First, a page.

On Sunday, July 11, Richard Branson’s Virgin Galactic kicked off the first of two back-to-back space tourist flights. Blue Origin’s New Shepard launch vehicle will lift off a little over a week later on July 20.
Because the flights are so close together, newcomers may find it a little confusing to get the details straight. Basically, Virgin Galactic and Blue Origin are competing for the same goal: to launch passengers and science experiments into suborbital space. This means that both vehicles cross the boundary into outer space but don’t attain orbit, mostly because of the speed at which they’re traveling.
With their first fully crewed launches, both companies hope to create a larger market for space tourism, in which passengers — usually civilians, not trained astronauts — purchase seats in exchange for a recreational flight. It’s unclear how much tickets will sell for in the future since current prices are much higher, but in Blue Origin’s case, they’ve climbed into the millions.
Though Virgin Galactic and Blue Origin have similar overarching ambitions, there are some stark differences in their approaches to spaceflight. Here’s a brief overview:
Virgin Galactic’s SpaceShipTwo Unity (VSS Unity) is a suborbital spaceplane that is released at about 15,000 meters (roughly 50,000 feet) by a carrier jet aircraft called WhiteKnightTwo. WhiteKnightTwo which takes off on a runway, similar to planes at an airport.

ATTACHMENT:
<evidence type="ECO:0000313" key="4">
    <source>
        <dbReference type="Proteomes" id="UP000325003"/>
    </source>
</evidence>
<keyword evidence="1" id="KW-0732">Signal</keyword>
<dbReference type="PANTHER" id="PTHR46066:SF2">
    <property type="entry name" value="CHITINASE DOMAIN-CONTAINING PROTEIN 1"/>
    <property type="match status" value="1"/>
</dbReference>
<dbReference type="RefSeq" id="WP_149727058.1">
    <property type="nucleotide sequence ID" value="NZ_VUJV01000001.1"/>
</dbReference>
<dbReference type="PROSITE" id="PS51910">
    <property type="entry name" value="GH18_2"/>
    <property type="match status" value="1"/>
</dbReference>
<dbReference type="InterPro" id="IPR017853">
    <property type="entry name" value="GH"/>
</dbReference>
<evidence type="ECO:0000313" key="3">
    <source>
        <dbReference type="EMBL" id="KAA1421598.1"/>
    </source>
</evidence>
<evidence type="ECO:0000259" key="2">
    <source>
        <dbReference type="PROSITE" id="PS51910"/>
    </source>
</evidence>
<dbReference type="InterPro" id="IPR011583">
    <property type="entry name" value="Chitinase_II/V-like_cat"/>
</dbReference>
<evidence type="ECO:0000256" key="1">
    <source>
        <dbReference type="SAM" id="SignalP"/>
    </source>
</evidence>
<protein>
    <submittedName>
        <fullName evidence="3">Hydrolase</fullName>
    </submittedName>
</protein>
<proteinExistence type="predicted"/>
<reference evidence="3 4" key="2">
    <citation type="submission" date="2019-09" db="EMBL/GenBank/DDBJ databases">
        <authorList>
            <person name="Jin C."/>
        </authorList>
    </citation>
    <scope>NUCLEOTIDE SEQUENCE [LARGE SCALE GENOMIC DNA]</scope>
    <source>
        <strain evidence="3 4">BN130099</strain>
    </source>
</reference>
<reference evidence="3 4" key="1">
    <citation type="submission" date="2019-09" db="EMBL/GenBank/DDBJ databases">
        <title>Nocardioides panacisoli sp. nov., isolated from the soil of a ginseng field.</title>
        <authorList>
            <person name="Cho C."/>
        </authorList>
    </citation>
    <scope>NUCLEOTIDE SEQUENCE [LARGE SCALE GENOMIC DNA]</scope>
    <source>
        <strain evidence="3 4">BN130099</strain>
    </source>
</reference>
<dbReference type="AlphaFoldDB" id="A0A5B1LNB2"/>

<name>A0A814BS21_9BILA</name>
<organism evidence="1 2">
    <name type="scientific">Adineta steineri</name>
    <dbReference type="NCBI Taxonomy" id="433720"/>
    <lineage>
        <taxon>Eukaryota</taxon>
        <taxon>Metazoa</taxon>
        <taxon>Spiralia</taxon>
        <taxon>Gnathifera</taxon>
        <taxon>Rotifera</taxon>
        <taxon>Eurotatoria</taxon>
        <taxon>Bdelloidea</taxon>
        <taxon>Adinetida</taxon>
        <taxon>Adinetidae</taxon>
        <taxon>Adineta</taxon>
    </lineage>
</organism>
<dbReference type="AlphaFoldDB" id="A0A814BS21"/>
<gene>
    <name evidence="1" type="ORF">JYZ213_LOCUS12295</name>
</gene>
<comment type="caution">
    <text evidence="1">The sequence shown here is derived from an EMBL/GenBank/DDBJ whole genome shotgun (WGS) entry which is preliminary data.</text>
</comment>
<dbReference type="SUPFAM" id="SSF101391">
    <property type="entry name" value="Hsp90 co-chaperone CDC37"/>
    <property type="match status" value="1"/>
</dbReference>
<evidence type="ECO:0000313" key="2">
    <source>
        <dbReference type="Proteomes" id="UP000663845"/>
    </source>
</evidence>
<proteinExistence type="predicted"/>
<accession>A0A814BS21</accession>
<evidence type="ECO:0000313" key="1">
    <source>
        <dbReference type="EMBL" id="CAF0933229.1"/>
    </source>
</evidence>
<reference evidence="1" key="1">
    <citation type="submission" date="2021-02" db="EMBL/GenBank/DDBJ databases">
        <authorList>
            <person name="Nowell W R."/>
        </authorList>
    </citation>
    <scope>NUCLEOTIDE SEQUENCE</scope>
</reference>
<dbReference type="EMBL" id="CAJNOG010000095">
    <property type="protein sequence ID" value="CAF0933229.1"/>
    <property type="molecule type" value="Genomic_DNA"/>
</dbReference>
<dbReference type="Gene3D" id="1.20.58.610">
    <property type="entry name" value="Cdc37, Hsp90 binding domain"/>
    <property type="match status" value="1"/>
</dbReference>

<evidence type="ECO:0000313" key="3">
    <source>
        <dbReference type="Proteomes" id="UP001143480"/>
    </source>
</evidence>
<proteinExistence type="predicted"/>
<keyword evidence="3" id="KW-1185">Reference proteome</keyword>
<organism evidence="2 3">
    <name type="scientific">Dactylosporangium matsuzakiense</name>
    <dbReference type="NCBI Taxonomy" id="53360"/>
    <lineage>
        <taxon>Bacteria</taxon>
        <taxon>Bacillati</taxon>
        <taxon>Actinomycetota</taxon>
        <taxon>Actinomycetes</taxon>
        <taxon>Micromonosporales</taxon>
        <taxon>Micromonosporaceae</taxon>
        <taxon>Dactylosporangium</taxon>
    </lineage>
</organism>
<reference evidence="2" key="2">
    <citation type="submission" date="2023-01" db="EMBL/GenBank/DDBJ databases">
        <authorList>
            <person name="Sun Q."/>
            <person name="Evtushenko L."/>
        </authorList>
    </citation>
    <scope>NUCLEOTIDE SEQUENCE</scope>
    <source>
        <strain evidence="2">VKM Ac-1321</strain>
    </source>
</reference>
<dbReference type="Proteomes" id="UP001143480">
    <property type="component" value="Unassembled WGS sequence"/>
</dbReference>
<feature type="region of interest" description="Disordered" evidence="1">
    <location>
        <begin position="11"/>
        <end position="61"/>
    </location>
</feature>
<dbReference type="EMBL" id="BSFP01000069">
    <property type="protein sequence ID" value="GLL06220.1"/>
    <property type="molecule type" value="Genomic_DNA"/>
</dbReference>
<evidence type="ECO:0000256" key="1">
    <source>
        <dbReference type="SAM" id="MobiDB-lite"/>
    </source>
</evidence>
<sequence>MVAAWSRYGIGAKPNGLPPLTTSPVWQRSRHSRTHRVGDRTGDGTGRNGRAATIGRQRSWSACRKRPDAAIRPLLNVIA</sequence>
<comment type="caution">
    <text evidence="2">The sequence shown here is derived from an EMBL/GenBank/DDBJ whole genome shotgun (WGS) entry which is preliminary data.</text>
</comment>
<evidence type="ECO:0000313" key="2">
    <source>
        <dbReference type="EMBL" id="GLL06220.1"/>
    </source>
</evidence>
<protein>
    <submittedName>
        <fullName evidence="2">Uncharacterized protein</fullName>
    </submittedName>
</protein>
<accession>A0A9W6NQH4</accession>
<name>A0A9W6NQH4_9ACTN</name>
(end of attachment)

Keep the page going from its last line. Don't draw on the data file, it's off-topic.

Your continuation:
Blue Origin’s New Shepard is made up of a booster rocket and capsule, so its launch and landing procedures are more in line with those of a typical rocket launch.
The boundary of space
Where space “begins” is very murky territory. It starts at different altitudes, depending on who you ask.
NASA and the U.S. military consider space to start at roughly 80 kilometers (50 miles) above Earth's surface. However, the Fédération Aéronautique Internationale (FAI), which oversees air sports and human spaceflight records, considers the Kármán Line — 100 kilometers (about 62 miles) above Earth’s surface — to be the start of space. Many other organizations also consider the Kármán Line to be the beginning of space, though even the placement of the 100-kilometer threshold has been debated by scientists.
By NASA’s definition, Virgin Galactic’s VSS Unity did indeed fly into space as it exceeded the 80-kilometer (50-mile) threshold. But as Blue Origin pointed out, it did not cross the Kármán Line, which New Shepard will pass on its July 20 flight.
VSS Unity takes off from the Spaceport America launch site near Truth or Consequences, New Mexico. New Shephard will lift off from Blue Origin’s private West Texas launch facility.
The SpaceShipTwo flight on July 11 fit two pilots and six passengers; New Shepard flies without a pilot and will fit six passengers.
Training time for passengers
Cost for a seat
Passengers are initially paying $250,000 for a seat on VSS Unity; the first seat on the upcoming New Shepard flight was auctioned off for $28 million. Some passengers on that flight aren’t customers, however — Wally Funk, a “Mercury 13” pilot, was invited to fly on New Shepard as an “honored guest.”
During its July 11 flight, VSS Unity carried tubes of Arabidopsis thaliana plants on behalf of NASA. The tubes, which have been returned to Earth, will allow scientists to study the effects of microgravity on the samples.
It’s unclear whether New Shepard will carry science payloads on its first fully crewed mission, but Blue Origin has flown some on prior test flights.